W3C home > Mailing lists > Public > public-pointer-events@w3.org > January to March 2013

Re: Tweak wording in introduction?

From: Arthur Barstow <art.barstow@nokia.com>
Date: Fri, 15 Feb 2013 08:08:06 -0500
Message-ID: <511E3336.4010008@nokia.com>
To: ext Jacob Rossi <Jacob.Rossi@microsoft.com>, Matt Brubeck <mbrubeck@mozilla.com>
CC: Hans Muller <hmuller@adobe.com>, Rick Byers <rbyers@google.com>, "public-pointer-events@w3.org" <public-pointer-events@w3.org>
On 2/14/13 11:31 PM, ext Jacob Rossi wrote:
> On Thu, Feb 14, 2013 at 12:28 PM, Hans Muller <hmuller@adobe.com> wrote:
>> On 2/14/13 10:59 AM, "Rick Byers" <rbyers@google.com> wrote:
>>
>>> Hey,
>>> I just re-read the introduction (it's been awhile) and realized it
>>> deviates a little from how we've talked about PE in the group.  In
>>> particular:
>>>
>>>> This model makes it easy to write sites and applications that work well
>>>> no matter what hardware the user has.
>>> ...
>>>> So authors can easily code to Pointer Events and their content just
>>>> works no matter what input hardware is being used.
>> The specification's scope seems to be focused on touch, pen, and mouse
>> input. Is it really necessary to lay claim to all input hardware?
> Touch, pen, and mouse are the examples given. But it is certainly a goal to have compatibility/extensibility for other devices.
>
>>> I'm concerned that these may help perpetuate the misconception that if
>>> you design for pointers, you don't need to think explicitly about how
>>> to design your UI for different input types.  There are still lots of
>>> challenges to designing a UI that works well with both touch and
>>> mouse, for example, appropriate target size, gesture support (you'd
>>> never 'swipe' with the mouse), etc.  I propose we change "easy" to
>>> "easier", and replace the second sentence with something like:
>>>
>>>> So authors can easily code to Pointer Events to share logic between
>>>> different input types where it makes sense, and customize for a
>>>> particular type of input only where necessary to get the best experience.
>> I agree.
> I'm fine with this change. I'd also like to update Example 6 to better encourage authors to provide a default code path (e.g. a comment like "basic generic pointing device support" in the default: case)
>
>> If a single non-trivial application supports touch/pen/mouse input well,
>> it's likely to recognize different gestures and support different
>> interactions, depending on the input device. Are there some examples that
>> show how this would be done with Pointer Events? I'm wondering how much
>> shared code could actually be factored out of such an application.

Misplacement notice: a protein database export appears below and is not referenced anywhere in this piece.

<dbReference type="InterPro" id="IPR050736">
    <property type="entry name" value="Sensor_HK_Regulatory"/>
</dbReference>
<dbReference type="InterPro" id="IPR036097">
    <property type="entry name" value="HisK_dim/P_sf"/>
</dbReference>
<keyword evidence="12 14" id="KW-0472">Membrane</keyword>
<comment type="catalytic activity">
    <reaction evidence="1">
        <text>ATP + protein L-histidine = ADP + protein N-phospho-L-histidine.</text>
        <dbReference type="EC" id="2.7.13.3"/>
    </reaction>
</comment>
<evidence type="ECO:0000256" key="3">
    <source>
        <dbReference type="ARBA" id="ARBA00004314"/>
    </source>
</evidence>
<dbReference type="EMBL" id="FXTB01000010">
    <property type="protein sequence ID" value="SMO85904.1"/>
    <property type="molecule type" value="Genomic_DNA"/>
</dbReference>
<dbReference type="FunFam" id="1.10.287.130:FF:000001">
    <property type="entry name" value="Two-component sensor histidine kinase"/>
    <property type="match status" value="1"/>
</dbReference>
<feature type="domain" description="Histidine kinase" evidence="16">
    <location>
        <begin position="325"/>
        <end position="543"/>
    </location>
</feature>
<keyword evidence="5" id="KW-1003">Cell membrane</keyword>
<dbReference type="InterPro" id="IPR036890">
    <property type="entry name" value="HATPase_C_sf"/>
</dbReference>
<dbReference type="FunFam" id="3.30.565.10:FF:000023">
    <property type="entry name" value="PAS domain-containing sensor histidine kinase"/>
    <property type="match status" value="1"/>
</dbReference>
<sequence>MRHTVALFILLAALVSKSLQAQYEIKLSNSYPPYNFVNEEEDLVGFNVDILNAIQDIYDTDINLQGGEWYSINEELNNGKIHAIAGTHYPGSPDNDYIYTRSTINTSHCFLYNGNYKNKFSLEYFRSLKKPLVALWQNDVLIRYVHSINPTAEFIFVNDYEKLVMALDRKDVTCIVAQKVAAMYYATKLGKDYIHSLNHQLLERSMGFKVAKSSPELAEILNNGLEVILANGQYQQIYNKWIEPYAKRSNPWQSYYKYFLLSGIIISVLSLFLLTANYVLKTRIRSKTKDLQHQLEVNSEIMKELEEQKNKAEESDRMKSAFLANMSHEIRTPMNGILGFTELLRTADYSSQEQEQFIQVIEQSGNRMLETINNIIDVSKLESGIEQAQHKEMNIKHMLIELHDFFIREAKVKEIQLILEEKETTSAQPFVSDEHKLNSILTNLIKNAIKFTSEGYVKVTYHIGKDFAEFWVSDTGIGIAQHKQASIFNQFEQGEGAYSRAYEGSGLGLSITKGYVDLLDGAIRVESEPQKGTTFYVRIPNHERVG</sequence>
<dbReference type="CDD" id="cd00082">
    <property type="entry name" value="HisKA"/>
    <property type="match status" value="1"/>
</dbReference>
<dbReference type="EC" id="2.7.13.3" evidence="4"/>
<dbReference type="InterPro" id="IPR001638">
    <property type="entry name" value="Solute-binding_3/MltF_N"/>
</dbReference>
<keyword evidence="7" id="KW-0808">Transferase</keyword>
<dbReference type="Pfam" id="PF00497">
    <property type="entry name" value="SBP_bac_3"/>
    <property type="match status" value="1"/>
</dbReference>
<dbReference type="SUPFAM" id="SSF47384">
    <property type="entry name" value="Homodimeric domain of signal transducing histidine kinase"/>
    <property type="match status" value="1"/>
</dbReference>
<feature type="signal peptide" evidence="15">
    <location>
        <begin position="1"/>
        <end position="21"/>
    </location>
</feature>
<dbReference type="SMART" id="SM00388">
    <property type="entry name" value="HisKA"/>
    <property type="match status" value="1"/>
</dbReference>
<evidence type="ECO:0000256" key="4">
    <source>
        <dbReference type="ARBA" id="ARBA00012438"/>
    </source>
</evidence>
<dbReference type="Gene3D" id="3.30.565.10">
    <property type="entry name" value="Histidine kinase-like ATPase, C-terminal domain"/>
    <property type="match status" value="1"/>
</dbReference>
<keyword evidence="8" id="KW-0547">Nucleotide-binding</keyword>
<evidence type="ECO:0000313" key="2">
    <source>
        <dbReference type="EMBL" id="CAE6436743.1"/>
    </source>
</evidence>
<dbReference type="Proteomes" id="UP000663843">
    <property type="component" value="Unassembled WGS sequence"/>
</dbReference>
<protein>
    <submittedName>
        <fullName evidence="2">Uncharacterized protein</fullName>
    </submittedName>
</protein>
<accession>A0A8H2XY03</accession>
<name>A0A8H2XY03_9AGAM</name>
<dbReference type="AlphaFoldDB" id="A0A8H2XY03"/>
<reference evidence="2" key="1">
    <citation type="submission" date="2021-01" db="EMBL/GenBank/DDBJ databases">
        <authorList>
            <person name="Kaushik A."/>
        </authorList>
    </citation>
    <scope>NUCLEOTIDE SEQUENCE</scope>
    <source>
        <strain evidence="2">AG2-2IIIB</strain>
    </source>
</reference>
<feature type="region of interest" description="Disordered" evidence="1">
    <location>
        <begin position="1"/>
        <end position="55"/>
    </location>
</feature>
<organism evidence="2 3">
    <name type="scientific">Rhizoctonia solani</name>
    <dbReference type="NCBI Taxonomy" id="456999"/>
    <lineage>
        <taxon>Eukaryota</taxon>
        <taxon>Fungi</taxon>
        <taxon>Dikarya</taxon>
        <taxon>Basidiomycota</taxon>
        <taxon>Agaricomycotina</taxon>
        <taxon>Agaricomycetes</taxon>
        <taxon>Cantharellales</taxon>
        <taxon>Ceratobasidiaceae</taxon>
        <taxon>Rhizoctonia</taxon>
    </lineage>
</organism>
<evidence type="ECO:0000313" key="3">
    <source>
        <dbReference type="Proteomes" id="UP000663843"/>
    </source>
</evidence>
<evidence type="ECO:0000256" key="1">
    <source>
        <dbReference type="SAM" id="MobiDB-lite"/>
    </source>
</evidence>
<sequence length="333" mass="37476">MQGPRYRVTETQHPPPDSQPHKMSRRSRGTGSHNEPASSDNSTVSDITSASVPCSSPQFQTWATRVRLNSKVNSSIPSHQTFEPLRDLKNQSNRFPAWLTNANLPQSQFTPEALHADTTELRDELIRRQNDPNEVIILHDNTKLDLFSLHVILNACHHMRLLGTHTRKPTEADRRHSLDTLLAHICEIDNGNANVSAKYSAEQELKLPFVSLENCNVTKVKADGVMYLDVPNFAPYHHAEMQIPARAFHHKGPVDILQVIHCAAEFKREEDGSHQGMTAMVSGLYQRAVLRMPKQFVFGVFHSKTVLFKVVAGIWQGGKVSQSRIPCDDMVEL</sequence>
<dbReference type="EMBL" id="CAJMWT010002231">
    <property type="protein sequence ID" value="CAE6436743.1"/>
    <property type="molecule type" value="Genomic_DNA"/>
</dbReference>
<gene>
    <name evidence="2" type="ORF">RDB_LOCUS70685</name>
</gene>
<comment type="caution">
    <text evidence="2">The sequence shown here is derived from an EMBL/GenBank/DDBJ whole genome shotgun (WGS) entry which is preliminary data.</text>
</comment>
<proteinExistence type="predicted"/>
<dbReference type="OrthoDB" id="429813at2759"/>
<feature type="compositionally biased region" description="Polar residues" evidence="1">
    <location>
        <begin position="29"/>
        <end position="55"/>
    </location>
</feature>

> Example 5 in the spec shows a scenario (Canvas painting) where differentiating by pointer type is not needed.
> Example 6 in the spec shows how differentiating by pointer type is possible, should you wish.
>
> In the very general sense, the events that a pointing device produces do not differ by device (e.g. all devices have "down", "move", "up", etc. scenarios). In practice, I see developers differentiate per device for two reasons:
>
> 1) Varied UI (e.g. larger targets for touch)
> Generally speaking, this is done outside of events (e.g. either with the pointer/hover CSS media queries or in script via something like navigator.maxTouchPoints).
>
> 2) Varied gestures
> Gestures are really a level above what pointer events deal with. Gestures are out of scope for this working group. But as an example, IE10's MSGesture object takes in pointer events (for any device type) and outputs gestures relevant to that device.
> http://blogs.msdn.com/b/ie/archive/2012/06/20/10322287.aspx
>
>> Also, if we're tweaking the introduction, I'd suggest we also add a
>> sentence or two around the threaded scrolling implications (to me
>> that's an even more important property than unifying different input
>> types).  Perhaps after the "primary goal" sentence we can say
>> something like "An additional key goal is to enable multi-threaded
>> user agents to handle default touch actions such as scrolling without
>> blocking on JavaScript".
> Yes, that would be good to add as well.
>
>> I don't think any of this would qualify as a "substantive change"
>> (since it's just editorial), so shouldn't impact the last call, right?
> An editorial change like this would not alter anyone's review/analysis of the spec. Therefore, it shouldn't impact last call. Adding Art just to verify.
>
> I've already staged the LC doc. So we'd make these changes in the next Editor's Draft (which I probably won't get to until after W3Conf--perhaps Matt could make this change?).

Since the Introduction section and all examples are explicitly 
non-normative, any changes to either or both those would not be 
considered substantive and thus would not prevent the spec from 
advancing along the Recommendation track.

(The spec must return to Working Draft if normative text is changed and 
the change(s) could affect an implementation.)

I support the proposed changes to the Introduction and I think it would 
be OK if the changes to the Introduction were made now, i.e. before the 
LC is published on February 19 (assuming of course that Jacob or Matt 
can make the change by Feb 18). But this is certainly not a showstopper 
for the LC and we can consider Rick and Hans' feedback as "LC comments".

-AB
Received on Friday, 15 February 2013 13:08:38 GMT

This archive was generated by hypermail 2.3.1 : Tuesday, 26 March 2013 17:17:04 GMT